Bankrate: Were you prepared to handle the success of "The Andy Williams Show"?
Williams: Most people, when they get a break, sometimes they're not ready for it. When I got mine, I was ready for it. I had worked a lot, with my brothers and then Steve Allen. All of those things helped make me a better performer.
Bankrate: How did you invest your money?
Williams: My dad was a very bright guy; he was in real estate and insurance, but he also read up a lot on tax laws. He invested for me in a lot of citrus groves, and all of that came to be very good stuff.
Bankrate: You could have continued as the king of Las Vegas or the toast of New York, but you decided to establish a theater in tiny Branson, Mo. Why?
Williams: I was ready to be off the radar. I was on the road all the time in Asia, Japan and Australia and all through the U.K., over and over and over again for 10 years and I was really fed up. About that time, my brother Don was managing some country acts, including Ray Stevens. He invited me down to Branson and I liked what I saw. I would be the only pop singer in a country town. So I built a theater and it's been wonderful having everything just the way I want it: the lights, the sound, the band. There are no surprises. It's like walking out into your living room -- a big living room with 2,000 seats. You never have that out on the road.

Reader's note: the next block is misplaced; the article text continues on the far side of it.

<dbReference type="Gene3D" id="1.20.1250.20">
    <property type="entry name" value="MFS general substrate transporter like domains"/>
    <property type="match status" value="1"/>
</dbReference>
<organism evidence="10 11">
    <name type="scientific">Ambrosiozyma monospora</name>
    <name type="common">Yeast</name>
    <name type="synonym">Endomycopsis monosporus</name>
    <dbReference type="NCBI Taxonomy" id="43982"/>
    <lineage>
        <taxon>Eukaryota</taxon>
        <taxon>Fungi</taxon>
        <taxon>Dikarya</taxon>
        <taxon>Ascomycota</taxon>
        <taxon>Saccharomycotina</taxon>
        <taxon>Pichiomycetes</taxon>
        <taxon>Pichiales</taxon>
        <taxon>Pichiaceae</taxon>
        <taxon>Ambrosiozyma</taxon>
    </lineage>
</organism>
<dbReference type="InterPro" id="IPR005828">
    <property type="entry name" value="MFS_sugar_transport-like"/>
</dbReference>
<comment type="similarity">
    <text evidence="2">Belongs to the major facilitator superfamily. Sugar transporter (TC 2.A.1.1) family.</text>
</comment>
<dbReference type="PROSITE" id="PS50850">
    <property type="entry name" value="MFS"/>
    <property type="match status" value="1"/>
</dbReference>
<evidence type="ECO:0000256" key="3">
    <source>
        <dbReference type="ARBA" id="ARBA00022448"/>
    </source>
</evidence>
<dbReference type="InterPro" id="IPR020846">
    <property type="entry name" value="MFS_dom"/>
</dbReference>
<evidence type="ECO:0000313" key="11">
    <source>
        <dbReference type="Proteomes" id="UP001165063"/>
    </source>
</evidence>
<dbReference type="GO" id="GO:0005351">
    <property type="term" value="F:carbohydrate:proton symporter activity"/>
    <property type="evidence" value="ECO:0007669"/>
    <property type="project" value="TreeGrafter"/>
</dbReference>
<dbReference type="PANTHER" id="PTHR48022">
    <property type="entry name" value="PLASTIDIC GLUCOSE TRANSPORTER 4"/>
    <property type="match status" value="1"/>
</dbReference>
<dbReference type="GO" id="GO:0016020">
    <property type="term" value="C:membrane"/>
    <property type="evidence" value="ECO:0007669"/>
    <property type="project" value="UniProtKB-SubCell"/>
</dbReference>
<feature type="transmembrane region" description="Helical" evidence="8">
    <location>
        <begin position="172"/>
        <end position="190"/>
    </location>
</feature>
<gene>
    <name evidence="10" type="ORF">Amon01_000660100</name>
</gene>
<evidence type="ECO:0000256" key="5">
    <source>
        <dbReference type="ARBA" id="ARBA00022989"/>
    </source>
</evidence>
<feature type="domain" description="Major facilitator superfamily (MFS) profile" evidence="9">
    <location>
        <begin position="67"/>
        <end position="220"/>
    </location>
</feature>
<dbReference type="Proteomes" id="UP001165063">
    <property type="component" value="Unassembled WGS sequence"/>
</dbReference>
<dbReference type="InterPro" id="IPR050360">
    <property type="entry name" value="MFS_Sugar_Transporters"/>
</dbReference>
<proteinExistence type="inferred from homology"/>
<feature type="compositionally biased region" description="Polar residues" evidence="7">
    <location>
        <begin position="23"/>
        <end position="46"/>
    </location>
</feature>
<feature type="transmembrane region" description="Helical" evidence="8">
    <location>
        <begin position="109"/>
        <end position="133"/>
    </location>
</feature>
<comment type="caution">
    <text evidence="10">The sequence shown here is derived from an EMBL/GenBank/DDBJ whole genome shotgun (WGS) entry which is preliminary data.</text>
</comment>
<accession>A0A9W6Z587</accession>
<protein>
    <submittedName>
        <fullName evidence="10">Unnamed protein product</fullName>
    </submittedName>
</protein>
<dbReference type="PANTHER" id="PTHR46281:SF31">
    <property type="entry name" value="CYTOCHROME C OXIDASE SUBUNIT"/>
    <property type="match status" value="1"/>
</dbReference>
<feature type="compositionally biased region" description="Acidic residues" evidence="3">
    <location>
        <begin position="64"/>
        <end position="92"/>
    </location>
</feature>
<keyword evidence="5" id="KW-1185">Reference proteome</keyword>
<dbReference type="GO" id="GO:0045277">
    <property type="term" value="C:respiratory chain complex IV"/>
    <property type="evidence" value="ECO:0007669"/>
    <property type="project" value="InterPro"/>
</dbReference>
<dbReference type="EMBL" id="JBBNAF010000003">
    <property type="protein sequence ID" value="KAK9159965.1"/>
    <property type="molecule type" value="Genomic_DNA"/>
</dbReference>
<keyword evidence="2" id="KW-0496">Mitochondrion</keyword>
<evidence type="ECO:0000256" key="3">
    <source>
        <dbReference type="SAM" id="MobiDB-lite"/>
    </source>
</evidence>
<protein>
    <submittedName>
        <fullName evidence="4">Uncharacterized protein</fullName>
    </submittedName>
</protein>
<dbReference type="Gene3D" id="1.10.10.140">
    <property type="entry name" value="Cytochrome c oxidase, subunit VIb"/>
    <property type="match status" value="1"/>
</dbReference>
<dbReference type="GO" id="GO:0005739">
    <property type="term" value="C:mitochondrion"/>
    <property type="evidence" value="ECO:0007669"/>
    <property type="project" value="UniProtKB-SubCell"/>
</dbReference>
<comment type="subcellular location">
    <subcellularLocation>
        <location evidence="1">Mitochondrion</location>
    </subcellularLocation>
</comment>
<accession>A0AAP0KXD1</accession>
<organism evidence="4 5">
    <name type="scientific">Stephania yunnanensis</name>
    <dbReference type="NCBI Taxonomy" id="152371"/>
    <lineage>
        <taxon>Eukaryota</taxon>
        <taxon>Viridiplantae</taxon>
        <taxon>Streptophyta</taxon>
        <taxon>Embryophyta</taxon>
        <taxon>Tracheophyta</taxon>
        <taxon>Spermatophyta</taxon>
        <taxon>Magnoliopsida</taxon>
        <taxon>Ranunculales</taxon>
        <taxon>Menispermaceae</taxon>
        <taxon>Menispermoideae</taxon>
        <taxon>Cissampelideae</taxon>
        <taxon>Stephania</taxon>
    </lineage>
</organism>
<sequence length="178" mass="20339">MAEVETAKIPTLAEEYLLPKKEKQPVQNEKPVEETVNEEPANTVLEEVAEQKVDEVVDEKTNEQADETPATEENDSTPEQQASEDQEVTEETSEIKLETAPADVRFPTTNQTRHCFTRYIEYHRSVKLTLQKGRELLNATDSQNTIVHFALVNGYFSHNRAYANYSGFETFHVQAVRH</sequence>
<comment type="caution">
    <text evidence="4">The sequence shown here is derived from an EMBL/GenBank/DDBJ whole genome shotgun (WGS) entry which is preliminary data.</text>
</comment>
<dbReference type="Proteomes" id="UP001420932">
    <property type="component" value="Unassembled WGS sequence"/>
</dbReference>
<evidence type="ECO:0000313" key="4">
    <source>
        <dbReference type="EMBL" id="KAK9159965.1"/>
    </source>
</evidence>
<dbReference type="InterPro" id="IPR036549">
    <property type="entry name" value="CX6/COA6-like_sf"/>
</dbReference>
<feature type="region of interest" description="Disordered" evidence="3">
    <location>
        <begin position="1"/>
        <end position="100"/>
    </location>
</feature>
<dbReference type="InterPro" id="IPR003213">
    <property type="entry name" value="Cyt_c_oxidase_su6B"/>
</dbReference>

Bankrate: What advice would you give young musicians starting out today?
Williams: It's very difficult for young people to suddenly get some money and then not spend it. It's good to spend it, but you shouldn't spend all of it. Always put some away, whether it's $10 or $100 or $1,000, so that when things aren't going so well you have something to fall back on.
But don't focus on the money. Try to be the best at whatever you're trying to be and everything will work out. If you really want something badly enough, don't give up too easily. That's my sermon for today.
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